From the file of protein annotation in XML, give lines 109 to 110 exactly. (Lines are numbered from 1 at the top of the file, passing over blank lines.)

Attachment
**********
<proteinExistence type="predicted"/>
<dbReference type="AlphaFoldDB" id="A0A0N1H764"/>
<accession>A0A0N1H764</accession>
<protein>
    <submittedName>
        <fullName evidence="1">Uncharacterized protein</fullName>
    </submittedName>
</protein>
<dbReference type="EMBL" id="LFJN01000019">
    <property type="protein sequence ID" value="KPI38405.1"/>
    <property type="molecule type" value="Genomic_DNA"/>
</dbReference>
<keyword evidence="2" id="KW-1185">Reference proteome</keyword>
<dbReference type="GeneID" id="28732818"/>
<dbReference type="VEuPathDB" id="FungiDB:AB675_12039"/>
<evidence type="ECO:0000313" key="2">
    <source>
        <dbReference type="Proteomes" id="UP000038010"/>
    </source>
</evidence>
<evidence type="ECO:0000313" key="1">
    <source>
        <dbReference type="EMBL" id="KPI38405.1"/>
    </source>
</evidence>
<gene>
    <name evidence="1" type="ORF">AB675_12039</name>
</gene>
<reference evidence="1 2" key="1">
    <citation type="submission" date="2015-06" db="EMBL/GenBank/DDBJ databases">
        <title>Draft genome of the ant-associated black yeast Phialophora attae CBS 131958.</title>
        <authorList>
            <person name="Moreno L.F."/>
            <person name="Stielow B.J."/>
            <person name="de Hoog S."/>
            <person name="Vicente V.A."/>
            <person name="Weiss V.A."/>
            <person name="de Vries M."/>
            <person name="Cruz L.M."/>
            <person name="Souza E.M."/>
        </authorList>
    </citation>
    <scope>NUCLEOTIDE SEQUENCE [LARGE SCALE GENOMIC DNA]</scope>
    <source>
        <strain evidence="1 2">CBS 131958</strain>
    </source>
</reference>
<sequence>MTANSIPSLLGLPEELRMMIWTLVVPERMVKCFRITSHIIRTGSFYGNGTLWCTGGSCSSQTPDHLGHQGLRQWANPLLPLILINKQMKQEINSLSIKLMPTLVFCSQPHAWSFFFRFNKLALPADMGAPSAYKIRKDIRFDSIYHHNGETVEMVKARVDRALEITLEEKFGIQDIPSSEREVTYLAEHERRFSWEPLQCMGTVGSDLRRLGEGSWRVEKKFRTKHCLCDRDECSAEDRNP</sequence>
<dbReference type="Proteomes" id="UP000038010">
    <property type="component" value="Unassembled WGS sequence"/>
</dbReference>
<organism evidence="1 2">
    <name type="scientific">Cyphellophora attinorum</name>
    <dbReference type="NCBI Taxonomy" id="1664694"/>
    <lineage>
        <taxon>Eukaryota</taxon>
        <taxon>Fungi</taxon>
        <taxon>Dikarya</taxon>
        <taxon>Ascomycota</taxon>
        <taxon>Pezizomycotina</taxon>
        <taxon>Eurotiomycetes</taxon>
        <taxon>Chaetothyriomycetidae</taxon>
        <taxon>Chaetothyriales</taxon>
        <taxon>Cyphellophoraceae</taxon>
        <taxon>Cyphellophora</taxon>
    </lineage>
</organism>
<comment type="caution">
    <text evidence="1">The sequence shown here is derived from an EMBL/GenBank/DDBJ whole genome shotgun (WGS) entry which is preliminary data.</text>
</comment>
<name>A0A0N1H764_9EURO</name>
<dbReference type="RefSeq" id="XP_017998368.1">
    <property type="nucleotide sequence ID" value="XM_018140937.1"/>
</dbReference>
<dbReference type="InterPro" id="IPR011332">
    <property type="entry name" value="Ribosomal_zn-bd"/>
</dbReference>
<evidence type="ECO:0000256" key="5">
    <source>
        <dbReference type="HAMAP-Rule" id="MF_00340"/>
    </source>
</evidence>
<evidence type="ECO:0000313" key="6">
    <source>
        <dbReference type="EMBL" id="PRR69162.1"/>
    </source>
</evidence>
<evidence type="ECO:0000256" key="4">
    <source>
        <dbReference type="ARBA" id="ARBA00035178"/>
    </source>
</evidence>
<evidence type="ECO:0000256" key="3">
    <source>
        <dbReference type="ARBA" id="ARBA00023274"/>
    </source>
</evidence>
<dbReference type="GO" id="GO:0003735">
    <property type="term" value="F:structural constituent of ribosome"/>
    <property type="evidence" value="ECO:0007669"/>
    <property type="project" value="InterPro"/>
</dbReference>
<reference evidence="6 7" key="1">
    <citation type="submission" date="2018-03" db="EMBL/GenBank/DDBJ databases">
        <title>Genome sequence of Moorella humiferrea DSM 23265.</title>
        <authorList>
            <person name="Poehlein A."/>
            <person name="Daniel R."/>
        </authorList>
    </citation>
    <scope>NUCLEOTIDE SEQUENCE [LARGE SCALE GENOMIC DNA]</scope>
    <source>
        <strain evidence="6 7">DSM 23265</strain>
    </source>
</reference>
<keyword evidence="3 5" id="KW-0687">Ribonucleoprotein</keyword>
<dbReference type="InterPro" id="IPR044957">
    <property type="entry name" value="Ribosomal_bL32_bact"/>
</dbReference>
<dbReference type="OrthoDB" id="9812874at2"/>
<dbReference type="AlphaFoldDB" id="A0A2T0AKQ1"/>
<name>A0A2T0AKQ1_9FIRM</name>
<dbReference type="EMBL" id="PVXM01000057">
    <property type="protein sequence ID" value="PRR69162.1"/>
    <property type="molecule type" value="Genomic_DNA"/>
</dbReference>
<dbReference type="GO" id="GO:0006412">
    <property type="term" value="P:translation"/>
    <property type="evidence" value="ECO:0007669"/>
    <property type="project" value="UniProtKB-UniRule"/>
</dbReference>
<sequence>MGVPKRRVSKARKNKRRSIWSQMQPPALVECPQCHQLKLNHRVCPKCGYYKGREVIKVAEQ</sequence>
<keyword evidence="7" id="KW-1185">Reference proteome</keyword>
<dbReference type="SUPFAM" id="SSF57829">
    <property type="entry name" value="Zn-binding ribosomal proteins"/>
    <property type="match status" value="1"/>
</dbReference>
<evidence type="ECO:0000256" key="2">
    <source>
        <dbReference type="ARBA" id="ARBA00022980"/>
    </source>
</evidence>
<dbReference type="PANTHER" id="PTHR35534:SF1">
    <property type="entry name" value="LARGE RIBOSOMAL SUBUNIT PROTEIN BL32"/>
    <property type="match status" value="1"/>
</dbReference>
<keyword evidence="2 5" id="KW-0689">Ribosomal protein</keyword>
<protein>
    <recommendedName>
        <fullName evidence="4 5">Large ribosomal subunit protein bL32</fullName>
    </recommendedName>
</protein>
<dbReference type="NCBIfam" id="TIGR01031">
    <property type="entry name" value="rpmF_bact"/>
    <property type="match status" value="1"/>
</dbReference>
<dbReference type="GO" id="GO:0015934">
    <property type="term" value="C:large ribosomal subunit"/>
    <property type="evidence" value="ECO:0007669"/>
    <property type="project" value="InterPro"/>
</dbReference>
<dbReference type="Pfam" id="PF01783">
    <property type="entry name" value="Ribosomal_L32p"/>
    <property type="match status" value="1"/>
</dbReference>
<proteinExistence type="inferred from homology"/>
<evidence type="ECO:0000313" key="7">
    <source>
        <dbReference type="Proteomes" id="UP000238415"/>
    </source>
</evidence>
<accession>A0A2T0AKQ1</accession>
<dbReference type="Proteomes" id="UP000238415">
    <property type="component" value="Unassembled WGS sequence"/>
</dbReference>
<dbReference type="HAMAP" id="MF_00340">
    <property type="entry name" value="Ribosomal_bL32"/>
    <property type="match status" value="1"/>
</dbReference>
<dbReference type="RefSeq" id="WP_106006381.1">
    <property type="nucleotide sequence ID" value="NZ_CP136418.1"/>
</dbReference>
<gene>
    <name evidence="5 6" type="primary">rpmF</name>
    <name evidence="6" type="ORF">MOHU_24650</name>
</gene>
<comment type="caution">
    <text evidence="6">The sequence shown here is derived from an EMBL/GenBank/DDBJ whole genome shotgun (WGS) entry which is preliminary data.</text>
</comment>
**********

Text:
        </authorList>
    </citation>